A Vancouver Island man departs today for a solo sailing trip around the world, after his first attempt was cut short by crippling storms.

Lifelong sailor Glenn Wakefield, 63, is setting sail from Cadboro Bay in Victoria at 1 p.m. PT in an attempt to circumnavigate the globe.

He told CBC News on Sunday that he's leaving with mixed emotions.

"The raw excitement of being back on the ocean alone, that's fantastic for me ... I love being out on the ocean," he said. "And then there's the absolute, you know, there's lots of anxiety and fear that my family is going to be okay and I've left things in order."

Five years ago, his boat was rocked by storms while he passed Cape Horn in southern Chile, forcing him to end his trip early.

Wakefield was trying to make his way to the Falkland Islands to restock heart medication he accidentally lost earlier in the trip when he dropped many of his pills down the sink.

He’s determined to make the journey a success this time, he says.

“There's something about leaving without finishing and it was an unfortunate circumstances that brought that voyage to an end but I'm here now and there's just an overwhelming feeling that I wanted to finish,” says Wakefield.

His 50,000-kilometre trip will take an estimated 10 months to complete. During that time, he says he will blog about the experience and communicate with amateur radio enthusiasts around the world.

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  • Know The Rules

    Transport Canada has a different set of rules for pleasure crafts and non-pleasure crafts. You're likely to be on a pleasure craft. The rule that you will likely be most concerned about is the one that governs alcohol use on board. Like driving a car, the operator of a boat (not likely to be you) will face fines and possible imprisonment if driving while intoxicated. Also, in most provinces, alcohol may be legally consumed on board a pleasure craft only if: The vessel has permanent sleeping and cooking facilities; a permanent toilet; and is anchored or secured alongside a dock.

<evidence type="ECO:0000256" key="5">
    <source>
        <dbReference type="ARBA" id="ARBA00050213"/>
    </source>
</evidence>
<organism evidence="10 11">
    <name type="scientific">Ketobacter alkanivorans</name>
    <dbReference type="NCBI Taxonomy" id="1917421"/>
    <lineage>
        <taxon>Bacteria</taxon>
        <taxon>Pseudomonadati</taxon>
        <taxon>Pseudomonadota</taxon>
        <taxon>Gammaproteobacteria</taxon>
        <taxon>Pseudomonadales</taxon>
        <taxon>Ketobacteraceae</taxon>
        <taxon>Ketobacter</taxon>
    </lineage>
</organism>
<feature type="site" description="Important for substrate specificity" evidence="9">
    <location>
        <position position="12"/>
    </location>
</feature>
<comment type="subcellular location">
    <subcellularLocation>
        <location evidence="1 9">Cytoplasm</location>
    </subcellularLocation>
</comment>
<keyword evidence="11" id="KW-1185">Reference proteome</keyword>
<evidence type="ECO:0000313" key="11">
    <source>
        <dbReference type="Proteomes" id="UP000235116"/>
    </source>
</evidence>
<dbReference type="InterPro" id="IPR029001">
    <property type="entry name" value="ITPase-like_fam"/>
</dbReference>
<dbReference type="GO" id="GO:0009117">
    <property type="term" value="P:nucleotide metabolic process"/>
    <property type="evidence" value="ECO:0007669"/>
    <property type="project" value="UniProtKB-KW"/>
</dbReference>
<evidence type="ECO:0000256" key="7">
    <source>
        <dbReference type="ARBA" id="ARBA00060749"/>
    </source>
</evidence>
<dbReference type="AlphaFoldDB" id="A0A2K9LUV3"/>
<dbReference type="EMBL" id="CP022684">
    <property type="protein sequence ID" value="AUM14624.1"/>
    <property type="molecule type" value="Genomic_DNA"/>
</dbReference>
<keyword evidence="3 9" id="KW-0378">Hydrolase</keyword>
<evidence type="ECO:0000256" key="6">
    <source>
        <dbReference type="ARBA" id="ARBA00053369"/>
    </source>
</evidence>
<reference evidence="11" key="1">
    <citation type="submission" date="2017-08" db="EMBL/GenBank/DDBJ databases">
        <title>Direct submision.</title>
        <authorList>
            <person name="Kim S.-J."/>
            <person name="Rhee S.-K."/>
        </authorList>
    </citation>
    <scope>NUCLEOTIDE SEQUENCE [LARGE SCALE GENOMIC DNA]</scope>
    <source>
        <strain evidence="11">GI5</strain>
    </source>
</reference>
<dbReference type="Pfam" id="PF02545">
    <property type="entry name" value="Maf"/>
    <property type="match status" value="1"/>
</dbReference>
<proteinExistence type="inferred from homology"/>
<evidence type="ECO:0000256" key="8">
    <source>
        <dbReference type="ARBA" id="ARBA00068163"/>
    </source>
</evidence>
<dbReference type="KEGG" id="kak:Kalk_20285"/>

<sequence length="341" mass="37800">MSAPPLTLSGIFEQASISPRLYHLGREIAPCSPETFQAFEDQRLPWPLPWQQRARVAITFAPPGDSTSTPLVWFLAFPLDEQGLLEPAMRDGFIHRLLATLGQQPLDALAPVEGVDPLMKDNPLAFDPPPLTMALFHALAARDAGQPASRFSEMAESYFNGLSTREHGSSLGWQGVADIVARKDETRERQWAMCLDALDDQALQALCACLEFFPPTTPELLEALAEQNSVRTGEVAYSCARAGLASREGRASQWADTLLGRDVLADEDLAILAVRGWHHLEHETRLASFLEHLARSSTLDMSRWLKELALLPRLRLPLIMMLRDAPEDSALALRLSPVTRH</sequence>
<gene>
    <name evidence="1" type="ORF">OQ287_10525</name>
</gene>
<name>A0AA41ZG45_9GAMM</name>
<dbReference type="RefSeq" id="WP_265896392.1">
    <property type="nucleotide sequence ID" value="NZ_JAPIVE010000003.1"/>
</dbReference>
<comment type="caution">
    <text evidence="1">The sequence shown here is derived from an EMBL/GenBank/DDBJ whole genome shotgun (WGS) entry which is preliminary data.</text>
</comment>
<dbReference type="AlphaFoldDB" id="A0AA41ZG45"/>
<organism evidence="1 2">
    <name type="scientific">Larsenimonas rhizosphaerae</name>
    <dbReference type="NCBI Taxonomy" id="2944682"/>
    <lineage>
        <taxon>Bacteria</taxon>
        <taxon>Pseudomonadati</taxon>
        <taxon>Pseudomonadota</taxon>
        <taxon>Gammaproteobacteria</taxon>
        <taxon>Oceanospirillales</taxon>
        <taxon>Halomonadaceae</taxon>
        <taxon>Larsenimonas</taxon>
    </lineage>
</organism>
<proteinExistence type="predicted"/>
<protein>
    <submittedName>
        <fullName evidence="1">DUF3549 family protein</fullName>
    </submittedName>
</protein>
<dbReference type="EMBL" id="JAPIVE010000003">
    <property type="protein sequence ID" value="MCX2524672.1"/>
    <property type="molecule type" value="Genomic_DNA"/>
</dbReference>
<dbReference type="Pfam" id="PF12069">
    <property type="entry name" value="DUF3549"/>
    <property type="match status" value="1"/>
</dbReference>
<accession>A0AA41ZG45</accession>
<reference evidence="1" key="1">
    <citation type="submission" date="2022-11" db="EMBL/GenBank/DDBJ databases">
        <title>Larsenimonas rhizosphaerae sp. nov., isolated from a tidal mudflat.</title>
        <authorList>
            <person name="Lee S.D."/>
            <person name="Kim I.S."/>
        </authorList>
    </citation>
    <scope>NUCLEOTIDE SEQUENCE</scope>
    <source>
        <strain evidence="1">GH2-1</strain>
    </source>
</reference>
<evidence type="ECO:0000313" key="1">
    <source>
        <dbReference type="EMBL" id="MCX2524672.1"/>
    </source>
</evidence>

• Know Your Limit

    If you do drink while on the water, be sure to keep it in check. Stumbling around on dry land may land you face first on the pavement. Doing so on a boat will get you into a whole lot more trouble and danger. If you've never been on a boat, your sense of balance is likely to be wonky, even before you sip a beer. It's best to wait until you get your sea legs before you indulge, and if you find you have motion sickness, best not to drink or eat until your stomach settles.

  • Bring Medicine

    You may not know how your body will react to the water until your captain raises anchor and drives off from the surety of the dock. If your stomach can't take the water, it's going to be one long cruise. Motion sickness is an awful thing to deal with. Bring Dramamine, or another motion sickness relief tablet, or see if your friends who are inviting you along carry some with them. Once motion sickness hits, it's not likely to go away fast.

  • Carry Sunscreen

    You're not going to find shade once you drift away from the skyscrapers and the cool provided by branches of trees. The sun will beat down on you in the open water. It can be harsh and if you're not prepared you can burn or even suffer heat stroke. Bring the proper sunscreen lotion for your skin, along with enough towels and water to ensure you stay hydrated. If you think you might be on a long boat trip, it's also a good idea to bring along a bag with long-sleeved shirts and jeans, in case the weather shifts later in the day and becomes chilly.

  • Enjoy

    A pleasure cruise in the harbour of your city or on a lake in cottage country is a hugely enjoyable activity, especially if you are in the company of friends. Relax, and remember that thousands and thousands of people partake in boating activities every summer in Canada with only very few accidents occurring. Your knees will feel wobbly, your head might swoon, your friends may laugh at your newbie missteps, but it's all part of the fun. And, like many new experiences, you are likely to discover something about life you didn't know before, and perhaps feel less like a fish out of water next time you're out at sea.

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